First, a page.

A recent clinical study overview found that cognitive-behavioral therapy may be best for those suffering with generalized anxiety disorder, or GAD.

Generalized anxiety disorder is an anxiety disorder in which the sufferer worries on almost a constant basis about almost everything. An individual with GAD may worry needlessly abouthealth, work, home, school, children, the state of world affairs, or simply what will happen next. While some forms of anxiety, such as social anxiety disorder or post-traumatic stress disorder, are more localized to specific fear-inducing situations, those with generalized anxiety disorder might suffer with unwarranted worry about any and everything to varying degrees of severity.

This review of studies was recently published in The Cochrane Library and looks at the results of 25 studies with over 13,000 participants. Across the studies, reviewers found that 46% of those with GAD showed marked improvement in anxiety symptomsafter being treated with cognitive-behavioral therapy. Those who either received no treatment or a more traditional medical intervention combining medication with some other form ofpsychotherapy showed only a 14% improvement overall.

The study review also looked at the difference between those treated with cognitive-behavioral therapy and those who received some other form of psychotherapy. Again, CBT showed the most improvement in anxiety symptoms.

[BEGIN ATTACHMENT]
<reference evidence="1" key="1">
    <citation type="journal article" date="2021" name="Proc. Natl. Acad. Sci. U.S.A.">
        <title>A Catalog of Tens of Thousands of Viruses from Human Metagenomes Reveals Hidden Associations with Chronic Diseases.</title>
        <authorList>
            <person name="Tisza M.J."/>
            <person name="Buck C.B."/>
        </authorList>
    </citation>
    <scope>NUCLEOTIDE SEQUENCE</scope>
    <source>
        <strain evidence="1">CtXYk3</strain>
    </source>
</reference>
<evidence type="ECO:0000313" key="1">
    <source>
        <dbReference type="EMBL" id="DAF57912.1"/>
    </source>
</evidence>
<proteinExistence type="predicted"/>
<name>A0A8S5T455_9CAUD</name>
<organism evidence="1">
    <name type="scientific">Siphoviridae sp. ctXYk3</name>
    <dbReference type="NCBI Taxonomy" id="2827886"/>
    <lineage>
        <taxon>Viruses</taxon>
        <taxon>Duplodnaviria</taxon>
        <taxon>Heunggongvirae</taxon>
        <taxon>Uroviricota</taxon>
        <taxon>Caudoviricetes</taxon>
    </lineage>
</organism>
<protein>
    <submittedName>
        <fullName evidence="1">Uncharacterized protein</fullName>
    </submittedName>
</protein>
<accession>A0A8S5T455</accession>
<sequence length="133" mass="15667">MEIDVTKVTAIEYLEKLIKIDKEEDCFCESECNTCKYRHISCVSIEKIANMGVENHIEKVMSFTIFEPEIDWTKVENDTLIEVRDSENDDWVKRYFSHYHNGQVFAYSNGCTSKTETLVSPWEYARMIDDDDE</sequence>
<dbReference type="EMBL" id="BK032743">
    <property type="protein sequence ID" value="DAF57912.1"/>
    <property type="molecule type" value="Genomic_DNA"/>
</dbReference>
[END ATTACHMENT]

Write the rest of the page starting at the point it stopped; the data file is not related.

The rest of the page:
Cognitive-behavioral therapy is a specific form of psychotherapy that teaches patients about their thought processes and how to adopt newer, healthier ways of viewing their situations. It also utilizes behavior modification to help patients to react in healthier ways, improving the outcomes of anxiety-inducing circumstances. Cognitive-behavioral therapy differs from other forms of psychotherapy because it focuses on taking action rather than simply exploring the reasons behind anxiety. The patient is responsible for their own thoughts and behaviors, and, eventually, they realize that changing their thoughts and behaviors changes their emotional reactions to life—including their generalized anxiety.

Cognitive-behavioral therapy has been shown so effective as a treatment for generalized anxiety disorder that it is listed as the main therapeutic intervention on the National Institute of Mental Health’s website. This clinical trial review points in the possible direction of future GAD treatment exploration and may lead to even more effective therapeutic interventions.

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